Security is a major concern with those who are watching the development of the Internet of Things. You can read plenty about how security problems are going to be the death of the connected world. After all, no one wants to drive a connected car, only to have a hacker take control.
Yes, security is a concern, but I think there is another factor that could greatly hinder the growth of the Internet of Things, and that is the lack of standardization and ability to communicate across platforms.
You are cordially invited to consider presenting your work at or simply attending the upcoming 4th IEEE/TRB International Conference on Connected Vehicles and Expo (ICCVE 2015) in Shenzhen, China (http://www.iccve.org). As one of the four “tier-1” cities of China, Shenzhen is the largest electronics industry base in China and probably also in the world, and is adjacent to Hong Kong and Macau. Previous ICCVE conferences were held in Beijing (December 2012), Las Vegas (December 2013) and Vienna (November 2014).
Much has been written around a number of related themes such as the Internet of Things, Smart Industry/Industry 4.0, Smart Energy, Smart Cities, Smart Health Care, Smart Homes, Smart Transport, Big Data, Cloud and Anything as a Service. But there is more than technology that meets the eye.
Join us, get inspired, debate, discuss with some specialist speakers covering multiple angles from this Future Internet, our future.
The Internet of things is set to worm its way into many areas of our lives, but as our cars and domestic appliances become connected how can we be certain that they’re secure? We’ve already seen issues with cars being hacked and do you really want to be installing security software on your fridge?
The new 5G innovation centre (5GIC) is the world’s largest academic research complex dedicated to the next generation of mobile and wireless connectivity, but it has been stressed this work is not simply an upgrade of 4G technology.
The building, which was officially opened by the Duke of Kent on Tuesday (September 15), will house more than 170 researchers and has been funded by £70m of investment, with £12m from the Higher Education Funding Council for England.
In an interview with The Indian Express in New Delhi, President of BlackBerry Technology Solutions, Sandeep Chennakeshu, hints at BlackBerry’s next major play in the Internet of Things market, a 200 mm weatherproof high-value asset tracking box with an IP67 certification and a five-year battery life.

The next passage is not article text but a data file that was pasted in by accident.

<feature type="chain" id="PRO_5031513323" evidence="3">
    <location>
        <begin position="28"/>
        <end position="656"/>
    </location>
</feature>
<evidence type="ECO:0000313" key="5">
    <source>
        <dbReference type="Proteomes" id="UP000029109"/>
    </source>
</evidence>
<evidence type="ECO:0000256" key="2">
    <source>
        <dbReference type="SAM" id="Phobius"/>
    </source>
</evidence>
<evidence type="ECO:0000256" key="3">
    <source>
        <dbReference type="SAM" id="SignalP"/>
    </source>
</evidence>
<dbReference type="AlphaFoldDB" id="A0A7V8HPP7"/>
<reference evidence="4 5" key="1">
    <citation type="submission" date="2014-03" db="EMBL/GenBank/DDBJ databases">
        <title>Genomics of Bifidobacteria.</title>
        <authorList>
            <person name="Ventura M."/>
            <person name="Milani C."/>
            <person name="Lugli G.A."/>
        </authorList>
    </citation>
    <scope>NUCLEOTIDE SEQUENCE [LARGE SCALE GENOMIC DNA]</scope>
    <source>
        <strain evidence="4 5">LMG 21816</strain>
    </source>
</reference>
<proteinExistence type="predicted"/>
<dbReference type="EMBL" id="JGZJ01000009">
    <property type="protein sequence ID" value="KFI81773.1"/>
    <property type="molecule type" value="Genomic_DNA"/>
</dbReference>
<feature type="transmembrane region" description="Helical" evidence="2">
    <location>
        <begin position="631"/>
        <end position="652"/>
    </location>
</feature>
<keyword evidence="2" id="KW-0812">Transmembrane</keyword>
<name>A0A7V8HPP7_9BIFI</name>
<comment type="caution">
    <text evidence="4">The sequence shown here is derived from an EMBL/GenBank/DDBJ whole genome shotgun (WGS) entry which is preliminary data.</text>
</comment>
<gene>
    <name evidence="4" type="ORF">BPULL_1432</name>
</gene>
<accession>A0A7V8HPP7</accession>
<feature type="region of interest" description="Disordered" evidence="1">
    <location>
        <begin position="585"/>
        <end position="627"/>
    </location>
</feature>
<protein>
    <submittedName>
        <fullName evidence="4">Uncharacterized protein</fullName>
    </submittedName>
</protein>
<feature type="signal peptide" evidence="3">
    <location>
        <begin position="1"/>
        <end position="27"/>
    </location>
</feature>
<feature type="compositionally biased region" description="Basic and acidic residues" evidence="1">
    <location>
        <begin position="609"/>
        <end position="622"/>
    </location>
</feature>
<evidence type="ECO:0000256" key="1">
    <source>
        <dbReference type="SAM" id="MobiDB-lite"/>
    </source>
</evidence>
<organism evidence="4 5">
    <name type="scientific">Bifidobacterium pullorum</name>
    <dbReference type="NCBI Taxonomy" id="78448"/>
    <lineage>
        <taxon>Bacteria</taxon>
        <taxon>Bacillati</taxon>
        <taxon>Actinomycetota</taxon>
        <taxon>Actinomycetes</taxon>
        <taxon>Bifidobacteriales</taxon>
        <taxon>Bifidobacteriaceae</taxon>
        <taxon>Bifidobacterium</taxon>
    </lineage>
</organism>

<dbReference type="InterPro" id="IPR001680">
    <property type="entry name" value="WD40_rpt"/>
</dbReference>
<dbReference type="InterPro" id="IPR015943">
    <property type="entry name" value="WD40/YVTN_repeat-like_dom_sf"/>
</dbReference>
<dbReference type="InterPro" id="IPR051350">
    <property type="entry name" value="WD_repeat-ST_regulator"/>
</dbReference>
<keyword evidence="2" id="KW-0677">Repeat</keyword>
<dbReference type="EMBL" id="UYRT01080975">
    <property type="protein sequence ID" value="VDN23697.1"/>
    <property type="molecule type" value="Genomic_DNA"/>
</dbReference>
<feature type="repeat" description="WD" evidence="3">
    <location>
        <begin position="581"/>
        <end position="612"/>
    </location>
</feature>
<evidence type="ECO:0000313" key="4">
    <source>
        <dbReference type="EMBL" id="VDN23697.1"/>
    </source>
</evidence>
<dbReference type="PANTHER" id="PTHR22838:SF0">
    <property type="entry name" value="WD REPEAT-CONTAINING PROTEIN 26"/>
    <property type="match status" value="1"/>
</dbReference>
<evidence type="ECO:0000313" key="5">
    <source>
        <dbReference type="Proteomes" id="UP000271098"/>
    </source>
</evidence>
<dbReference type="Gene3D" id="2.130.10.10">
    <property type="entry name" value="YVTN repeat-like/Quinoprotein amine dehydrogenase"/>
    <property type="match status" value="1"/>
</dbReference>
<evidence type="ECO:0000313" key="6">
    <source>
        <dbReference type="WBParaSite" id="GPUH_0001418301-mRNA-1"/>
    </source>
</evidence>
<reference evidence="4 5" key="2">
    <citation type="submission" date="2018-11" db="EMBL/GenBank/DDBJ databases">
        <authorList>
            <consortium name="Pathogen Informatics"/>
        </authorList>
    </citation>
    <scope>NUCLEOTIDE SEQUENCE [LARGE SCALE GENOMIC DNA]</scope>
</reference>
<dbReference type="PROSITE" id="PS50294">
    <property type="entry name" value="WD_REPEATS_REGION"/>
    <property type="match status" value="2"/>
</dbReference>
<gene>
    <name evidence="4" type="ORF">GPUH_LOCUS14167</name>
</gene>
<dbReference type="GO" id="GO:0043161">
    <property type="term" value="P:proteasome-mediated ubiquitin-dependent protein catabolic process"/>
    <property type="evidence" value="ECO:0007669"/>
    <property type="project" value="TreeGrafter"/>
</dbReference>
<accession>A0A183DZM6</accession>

Successful entrepreneur and Detroit native Jay Adelson sees the Internet of Things (IoT) as the Internet’s Third Wave, bringing new business and investment opportunities with it. Now a venture capitalist with his partner Andy Smith, their fund Center Electric will focus on the IoT space. They aim to capture part of a market that’s estimated to reach a mindboggling $7.1 trillion by 2020.
Hortonworks CEO Rob Bearden says connected devices are driving demand for Hadoop.
For years, the open source Hadoop project for managing huge amounts of data has been in the spotlight, but it hasn’t necessarily lived up to its hype. Now it might have finally found its killer app in the Internet of things.
When will we stop blaming the victim and tell device manufacturers to step up on security?
Those connected thermostats and lightbulbs the tech world is so excited about? Well, the Federal Bureau of Investigation isn’t so sure about them. In a public service announcement issued last week the nation’s law enforcement agency warned that connected devices pose a risk because they open up new avenues of attack. The PSA mentions everything from lightbulbs and wearables to network connected printers (!) and fuel monitoring systems.
In the 1990s, my home page was AOL. It’s how I began every single Internet session. Like so many others going online in the early days of the Internet, it’s where I started. The colloquial “You’ve got mail!” was so well-known, they named a movie after it.
The colloquial “You’ve got mail!” was so well-known, they named a movie after it.
I can't stress enough how much the oil market has improved over the last few years.
No, don't quote the current Baker Hughes rig number, and don't check the current oil price — both are at multi-year lows, I know.
But the truth is that amid that massive drop, the oil industry has made some major gains. The very technology has recently changed in a big way.
And just as I know we're in a low-price glut, I also know this is only the beginning of the growth we'll be seeing in the industry.